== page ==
in Design

Creative Resumes

Some companies receive so many resumes for each job application, they filter out applications based on your resume photo. Imagine, your resume was probably not read simply because your photo wasn’t eye-catching (imagine resumes like mine that have no photo!). It’s nobody’s fault, if you receive thousands upon thousands of resumes you need to have some filtering ability that doesn’t require time.

Obviously you shouldn’t be putting your photo on the resume, but the questions remains on how to get people looking at your resumes? The idea is to break away from the standard thinking that Resumes need to be linear. Microsoft word has far more capability now then when you wrote your first resume, and even then it’s better to use Adobe InDesign, Photoshop or even Scribus to create your resume. Resumes don’t need to be linear, but they need to be standard, it needs to have the standard information people are looking for and it needs to be presented clearly. A hiring manager isn’t bothered to look and search for your experience, it needs to be ‘presented’.

This post from was excellent and has some rather cool links particularly to a great website called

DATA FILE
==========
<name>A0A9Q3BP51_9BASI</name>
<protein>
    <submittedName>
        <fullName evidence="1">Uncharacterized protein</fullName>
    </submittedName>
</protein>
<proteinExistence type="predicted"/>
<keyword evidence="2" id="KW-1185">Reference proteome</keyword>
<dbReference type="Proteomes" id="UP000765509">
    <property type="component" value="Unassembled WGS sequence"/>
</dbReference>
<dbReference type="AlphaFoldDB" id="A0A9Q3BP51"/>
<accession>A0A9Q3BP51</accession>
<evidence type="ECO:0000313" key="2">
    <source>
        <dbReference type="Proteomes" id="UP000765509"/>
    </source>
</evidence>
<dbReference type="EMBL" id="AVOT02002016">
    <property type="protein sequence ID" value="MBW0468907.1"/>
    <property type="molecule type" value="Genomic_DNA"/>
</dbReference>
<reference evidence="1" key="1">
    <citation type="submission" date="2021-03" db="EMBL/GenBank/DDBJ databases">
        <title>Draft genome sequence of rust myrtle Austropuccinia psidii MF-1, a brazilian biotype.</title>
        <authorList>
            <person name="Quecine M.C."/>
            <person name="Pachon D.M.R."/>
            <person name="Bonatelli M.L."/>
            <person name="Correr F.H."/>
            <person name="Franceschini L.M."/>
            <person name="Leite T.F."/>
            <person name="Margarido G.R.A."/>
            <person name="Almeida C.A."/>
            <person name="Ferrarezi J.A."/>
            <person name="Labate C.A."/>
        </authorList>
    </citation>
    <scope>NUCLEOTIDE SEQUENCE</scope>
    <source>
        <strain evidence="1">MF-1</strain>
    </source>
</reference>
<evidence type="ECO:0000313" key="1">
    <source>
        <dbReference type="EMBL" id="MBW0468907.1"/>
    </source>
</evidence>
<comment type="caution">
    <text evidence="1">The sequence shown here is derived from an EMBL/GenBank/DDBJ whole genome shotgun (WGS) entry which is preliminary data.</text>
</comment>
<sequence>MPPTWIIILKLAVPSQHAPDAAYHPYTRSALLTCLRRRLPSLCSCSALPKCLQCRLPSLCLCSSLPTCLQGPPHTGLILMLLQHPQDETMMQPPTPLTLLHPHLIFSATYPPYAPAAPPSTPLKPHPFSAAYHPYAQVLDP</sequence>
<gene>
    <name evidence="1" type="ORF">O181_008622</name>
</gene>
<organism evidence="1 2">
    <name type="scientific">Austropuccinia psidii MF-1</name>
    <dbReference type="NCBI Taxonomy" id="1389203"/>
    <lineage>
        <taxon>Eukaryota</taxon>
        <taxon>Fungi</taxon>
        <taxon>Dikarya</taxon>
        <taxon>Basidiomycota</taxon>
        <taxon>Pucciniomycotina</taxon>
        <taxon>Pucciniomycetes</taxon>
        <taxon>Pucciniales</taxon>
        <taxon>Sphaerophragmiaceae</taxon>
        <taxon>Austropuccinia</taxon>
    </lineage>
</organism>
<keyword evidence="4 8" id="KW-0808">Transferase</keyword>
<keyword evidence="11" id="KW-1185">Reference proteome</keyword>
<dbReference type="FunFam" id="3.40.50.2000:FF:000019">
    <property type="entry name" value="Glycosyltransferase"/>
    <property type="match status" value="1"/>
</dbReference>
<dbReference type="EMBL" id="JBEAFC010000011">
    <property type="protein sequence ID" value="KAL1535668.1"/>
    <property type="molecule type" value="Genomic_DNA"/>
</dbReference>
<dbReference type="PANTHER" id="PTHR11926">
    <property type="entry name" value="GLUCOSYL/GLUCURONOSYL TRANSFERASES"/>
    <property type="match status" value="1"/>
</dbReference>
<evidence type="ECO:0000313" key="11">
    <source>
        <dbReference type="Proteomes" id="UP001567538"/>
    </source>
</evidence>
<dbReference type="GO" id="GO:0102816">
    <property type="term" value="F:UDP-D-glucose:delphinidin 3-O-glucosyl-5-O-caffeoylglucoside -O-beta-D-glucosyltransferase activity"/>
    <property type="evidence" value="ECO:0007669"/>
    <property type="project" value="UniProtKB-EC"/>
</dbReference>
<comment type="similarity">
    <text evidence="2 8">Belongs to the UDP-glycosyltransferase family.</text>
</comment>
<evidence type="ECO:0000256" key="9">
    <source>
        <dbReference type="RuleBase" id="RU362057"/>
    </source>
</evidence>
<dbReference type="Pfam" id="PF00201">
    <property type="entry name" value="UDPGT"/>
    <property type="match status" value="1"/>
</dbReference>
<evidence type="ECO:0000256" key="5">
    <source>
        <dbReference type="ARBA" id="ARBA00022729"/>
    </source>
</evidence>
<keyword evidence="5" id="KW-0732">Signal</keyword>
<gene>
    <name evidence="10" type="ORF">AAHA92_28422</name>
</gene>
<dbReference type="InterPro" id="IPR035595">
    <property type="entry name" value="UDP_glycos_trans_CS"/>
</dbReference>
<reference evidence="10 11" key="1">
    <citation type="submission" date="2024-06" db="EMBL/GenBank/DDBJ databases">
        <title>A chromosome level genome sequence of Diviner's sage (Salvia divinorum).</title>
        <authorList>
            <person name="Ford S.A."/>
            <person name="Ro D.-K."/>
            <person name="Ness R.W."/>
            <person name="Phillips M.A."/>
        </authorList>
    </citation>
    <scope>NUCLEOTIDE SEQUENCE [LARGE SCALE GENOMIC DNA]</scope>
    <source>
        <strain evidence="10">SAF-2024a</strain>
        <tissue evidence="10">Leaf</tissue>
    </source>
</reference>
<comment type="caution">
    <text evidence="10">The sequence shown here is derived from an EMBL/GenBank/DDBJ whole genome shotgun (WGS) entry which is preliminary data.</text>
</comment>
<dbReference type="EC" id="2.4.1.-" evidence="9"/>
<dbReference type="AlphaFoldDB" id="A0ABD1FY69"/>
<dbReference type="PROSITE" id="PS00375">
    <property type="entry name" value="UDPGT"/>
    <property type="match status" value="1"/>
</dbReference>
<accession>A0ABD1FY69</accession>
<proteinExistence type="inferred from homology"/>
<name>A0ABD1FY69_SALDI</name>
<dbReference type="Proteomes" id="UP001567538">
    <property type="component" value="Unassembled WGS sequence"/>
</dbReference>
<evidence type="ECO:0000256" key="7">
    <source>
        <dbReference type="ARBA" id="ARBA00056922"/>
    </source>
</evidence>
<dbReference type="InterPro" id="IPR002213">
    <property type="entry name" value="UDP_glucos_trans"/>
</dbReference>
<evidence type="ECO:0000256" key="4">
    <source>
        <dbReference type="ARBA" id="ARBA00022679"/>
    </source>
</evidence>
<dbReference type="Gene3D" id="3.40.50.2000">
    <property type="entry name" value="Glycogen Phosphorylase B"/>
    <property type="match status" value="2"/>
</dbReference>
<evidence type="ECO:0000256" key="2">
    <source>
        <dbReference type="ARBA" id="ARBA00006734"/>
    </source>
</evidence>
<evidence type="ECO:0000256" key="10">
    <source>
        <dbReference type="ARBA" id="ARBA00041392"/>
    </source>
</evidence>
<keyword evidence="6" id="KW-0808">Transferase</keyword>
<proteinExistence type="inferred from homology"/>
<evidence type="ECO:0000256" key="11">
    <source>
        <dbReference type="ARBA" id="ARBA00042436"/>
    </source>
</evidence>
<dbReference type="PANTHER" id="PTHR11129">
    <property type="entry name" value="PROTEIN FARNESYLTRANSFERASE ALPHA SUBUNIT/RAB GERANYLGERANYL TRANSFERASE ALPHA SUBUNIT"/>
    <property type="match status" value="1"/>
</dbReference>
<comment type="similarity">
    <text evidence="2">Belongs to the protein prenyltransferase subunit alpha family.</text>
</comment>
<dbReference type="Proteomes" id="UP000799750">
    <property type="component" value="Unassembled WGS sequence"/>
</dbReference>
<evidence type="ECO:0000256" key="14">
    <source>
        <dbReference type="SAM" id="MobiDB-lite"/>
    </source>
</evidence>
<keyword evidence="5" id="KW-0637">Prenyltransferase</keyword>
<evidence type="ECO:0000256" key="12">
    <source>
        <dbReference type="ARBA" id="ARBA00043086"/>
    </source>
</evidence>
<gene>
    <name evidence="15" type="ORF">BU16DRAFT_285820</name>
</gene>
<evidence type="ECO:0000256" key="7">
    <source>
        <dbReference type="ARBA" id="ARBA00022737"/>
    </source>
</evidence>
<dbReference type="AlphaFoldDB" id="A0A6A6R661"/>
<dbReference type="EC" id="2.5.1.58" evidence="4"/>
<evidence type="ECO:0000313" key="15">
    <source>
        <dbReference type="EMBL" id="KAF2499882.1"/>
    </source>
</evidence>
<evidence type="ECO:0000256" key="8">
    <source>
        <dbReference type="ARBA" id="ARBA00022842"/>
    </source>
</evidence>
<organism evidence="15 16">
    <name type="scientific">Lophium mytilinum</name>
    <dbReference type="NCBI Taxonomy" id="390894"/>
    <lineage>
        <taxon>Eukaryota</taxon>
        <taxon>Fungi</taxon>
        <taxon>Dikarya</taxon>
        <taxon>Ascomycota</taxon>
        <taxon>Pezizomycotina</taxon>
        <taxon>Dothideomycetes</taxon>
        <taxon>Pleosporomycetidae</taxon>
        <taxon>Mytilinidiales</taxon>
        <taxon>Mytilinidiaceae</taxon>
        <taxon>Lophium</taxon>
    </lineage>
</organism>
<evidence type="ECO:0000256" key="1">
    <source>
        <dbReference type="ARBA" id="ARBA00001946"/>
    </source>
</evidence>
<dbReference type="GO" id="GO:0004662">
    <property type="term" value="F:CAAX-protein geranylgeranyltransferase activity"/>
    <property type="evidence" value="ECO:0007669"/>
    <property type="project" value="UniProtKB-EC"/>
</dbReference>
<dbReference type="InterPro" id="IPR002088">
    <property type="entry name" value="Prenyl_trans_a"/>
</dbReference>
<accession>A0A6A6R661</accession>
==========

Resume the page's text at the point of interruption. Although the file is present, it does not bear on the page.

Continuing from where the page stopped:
For more inspiration try this link, I personally think some people take this overboard ( like here). Recently Smashing magazine had a contest for creative resumes and some of the responses are pretty amazing, you can check them out here

My personal favorite:

It’s clean, it’s intuitive, it’s one page and it’s minimal. All absolutely wonderful qualities of a great resume design.

Visit a newer post about Creative Vcards that are equally inspiring.


  1. The reason why this works is because a truly creative resume will a) demonstrate your design skills and b) go viral, as the recipient excitedly shows off the amazing creation internally, selling your candidacy for you

      • Yes, absolutely. For non-creatives, the motivation is b) alone.

        Companies want to hire people who get results, and in many cases it doesn’t matter where it was on their own or through an intermediary.

        • That’s a good point, but if I were to apply for a job as lawyer or banker or something completely ‘non-creative’ wouldn’t the creativeness get in the way, I believe it’s a great way to stand out, but sometimes the colors and themes, while nice and to provide a focus for the resume…distract a bit. Especially if you’re a traditionalist when it comes to resumes, ¬†and a lot of people are.

          • A creative resume design doesn’t need to be filled with colors or even images – Andre Morgan’s above would still look great in black & white – but it does need to know who its audience is. Only then can it surpass their expectations with something different than the other resumes they’re used to seeing.


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